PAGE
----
Salem’s Red House combines community, art
Salem — Compared to the art scenes of Mystic, New London and Old Lyme, Salem might seem a little out of the way for a combination art gallery, shop and studio.
But for Barry and Kim Ford, owners of The Red House Cultural Arts Center, it’s perfectly centrally located.
“I know Salem feels like it’s in the middle of nowhere, but it’s in the ‘middle’ of nowhere, that’s the key here,” Barry said, noting its position at the end of Route 11 between central Connecticut and the shoreline. “It’s almost like the crossroads between east, west, north and south, and it just seemed like we could draw from all four directions.”
Being right next to Salem Valley Farms Ice Cream certainly doesn’t hurt, especially come summertime.
The Red House opened in September after a few months of renovation to bring the house back from five years of vacancy.
Kim is a native of Salem — she said customers have come in that she used to baby-sit — and she and Barry lived in Colchester before a family friend had asked if they wanted to purchase the house for Barry to use for his graphic design business.
He didn’t really need a full office, she said, since he can do all of his work from anywhere on his laptop. But the suggestion got them thinking about using it for an arts space.
The Fords have made connections with local artists through their work organizing community arts events, including the Colchester Land Trust’s annual auction and folk music concerts. Both also have pursued artistic endeavors on the side: Barry makes wooden frames and other wood pieces, and Kim, a full-time pharmacist, is a potter in her spare time.
“When this opportunity came up, it seemed like, rather than going to all these festivals, we could sell our work here but also look around for other local artists and support the whole local artist scene,” Barry said.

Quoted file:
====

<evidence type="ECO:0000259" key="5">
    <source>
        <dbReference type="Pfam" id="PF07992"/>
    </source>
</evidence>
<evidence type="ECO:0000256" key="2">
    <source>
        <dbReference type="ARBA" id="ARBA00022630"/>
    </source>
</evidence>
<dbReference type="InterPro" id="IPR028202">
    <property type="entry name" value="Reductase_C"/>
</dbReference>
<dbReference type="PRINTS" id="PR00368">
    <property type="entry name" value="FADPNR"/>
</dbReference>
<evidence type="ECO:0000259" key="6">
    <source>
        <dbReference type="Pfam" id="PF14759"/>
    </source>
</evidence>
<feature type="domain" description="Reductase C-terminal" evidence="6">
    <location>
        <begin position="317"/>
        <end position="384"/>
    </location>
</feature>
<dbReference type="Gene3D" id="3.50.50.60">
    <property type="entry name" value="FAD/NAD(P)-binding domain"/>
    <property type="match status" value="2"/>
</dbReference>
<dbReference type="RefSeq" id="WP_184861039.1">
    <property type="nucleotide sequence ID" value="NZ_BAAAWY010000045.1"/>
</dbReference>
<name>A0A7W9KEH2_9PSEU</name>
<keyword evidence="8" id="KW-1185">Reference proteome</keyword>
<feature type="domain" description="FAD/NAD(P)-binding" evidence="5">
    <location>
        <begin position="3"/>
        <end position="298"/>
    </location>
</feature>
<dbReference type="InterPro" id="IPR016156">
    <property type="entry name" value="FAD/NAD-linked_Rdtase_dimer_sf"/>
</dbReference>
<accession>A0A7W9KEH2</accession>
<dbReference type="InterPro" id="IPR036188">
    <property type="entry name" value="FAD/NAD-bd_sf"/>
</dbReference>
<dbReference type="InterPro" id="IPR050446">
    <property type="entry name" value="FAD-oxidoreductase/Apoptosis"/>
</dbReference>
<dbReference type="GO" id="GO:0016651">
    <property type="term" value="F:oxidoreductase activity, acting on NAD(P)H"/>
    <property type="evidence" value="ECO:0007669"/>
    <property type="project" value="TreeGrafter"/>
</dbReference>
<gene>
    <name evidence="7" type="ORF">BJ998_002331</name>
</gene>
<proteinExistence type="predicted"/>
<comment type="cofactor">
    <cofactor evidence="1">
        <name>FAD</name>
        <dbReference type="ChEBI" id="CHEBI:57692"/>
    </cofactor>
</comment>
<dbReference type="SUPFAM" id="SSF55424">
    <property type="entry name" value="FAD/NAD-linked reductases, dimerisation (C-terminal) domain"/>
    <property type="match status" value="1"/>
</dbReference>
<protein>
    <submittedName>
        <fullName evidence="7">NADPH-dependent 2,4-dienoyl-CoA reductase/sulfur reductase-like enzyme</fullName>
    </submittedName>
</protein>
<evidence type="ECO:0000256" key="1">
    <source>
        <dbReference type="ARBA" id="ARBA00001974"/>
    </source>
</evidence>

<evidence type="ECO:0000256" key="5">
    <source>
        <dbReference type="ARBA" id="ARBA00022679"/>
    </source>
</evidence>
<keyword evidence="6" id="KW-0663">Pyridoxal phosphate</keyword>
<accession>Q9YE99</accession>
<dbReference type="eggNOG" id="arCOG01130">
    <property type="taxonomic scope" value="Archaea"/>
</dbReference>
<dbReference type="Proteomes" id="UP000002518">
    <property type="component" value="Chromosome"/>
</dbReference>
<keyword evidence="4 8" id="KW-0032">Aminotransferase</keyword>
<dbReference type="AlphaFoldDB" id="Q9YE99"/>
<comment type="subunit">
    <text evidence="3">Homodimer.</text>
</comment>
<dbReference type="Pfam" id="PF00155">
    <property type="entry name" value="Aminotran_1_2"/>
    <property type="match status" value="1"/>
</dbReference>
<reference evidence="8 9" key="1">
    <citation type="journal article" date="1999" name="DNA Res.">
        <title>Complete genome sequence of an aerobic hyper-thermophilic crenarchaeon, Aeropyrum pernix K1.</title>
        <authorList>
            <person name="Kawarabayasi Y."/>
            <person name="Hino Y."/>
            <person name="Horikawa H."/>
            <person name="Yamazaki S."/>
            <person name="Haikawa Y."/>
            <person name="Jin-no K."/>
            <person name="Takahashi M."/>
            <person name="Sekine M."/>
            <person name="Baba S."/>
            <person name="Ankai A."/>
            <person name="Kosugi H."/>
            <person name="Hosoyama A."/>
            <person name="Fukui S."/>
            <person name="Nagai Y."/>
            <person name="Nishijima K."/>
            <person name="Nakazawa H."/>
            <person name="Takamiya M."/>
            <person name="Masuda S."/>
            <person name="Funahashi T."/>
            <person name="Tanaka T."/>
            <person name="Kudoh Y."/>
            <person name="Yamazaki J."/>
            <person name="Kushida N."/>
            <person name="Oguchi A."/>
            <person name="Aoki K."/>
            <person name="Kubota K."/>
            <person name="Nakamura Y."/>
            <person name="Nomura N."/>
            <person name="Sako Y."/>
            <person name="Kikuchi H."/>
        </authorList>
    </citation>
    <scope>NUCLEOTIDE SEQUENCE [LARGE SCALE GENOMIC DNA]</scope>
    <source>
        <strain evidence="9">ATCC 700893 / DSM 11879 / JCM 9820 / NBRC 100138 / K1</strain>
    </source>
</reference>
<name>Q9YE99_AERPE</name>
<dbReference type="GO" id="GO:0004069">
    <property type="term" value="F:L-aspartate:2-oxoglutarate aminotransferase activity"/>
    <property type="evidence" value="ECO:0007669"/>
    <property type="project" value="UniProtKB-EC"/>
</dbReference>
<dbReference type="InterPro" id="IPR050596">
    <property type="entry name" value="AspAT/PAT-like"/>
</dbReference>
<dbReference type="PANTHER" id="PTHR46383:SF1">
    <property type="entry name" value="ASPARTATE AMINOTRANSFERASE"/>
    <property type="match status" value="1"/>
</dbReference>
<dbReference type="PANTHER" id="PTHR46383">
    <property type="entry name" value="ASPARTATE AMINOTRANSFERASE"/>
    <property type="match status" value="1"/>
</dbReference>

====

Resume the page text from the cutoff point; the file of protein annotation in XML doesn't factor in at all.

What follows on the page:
The initial vision for The Red House didn’t include a gallery, Kim said, but the gallery feel developed as they renovated the space. The main room is lined with art, jewelry, soaps and other products made by artisans throughout the state. Many of the benches and shelves showcasing the art also are made locally and are for sale, including one by Barry and another by City Bench, a Higganum company that turns trees removed from municipal properties into furniture.
The Fords said there was no shortage of local artists to feature in the store, and they’ve had fun keeping it specific to Connecticut, with a few Massachusetts artisans in the mix. While they started with artists they already knew, people quickly started reaching out to them to feature their goods; they said someone from Sankow’s Beaver Brook Farm came to the shop to offer to sell the farm's wool socks just five miles away from where the sheep that produce the wool live.
The back space of the building is a studio where artists featured in the store teach their crafts to the community, including sessions on felting, coil pots, silk dyeing and landscape painting.
“We have such a variety of artists who are willing to teach classes so far,” Kim said. “Because we are small, we can only fit about nine people in for a class, which makes it really intimate, and yet we’ve got space enough where you can really work on your project.”
For the more outdoorsy crowd, she also leads a fun run on Sunday mornings, and she hopes to bring in people to teach yoga or birdwatching classes, as well, to fully utilize the space as a community gathering spot.
“There’s a lot of cool things going on in Salem, and I think we’d like to be one of them,” she said.
For information, visit salemredhouse.com. The Red House is located at 22 Darling Road.
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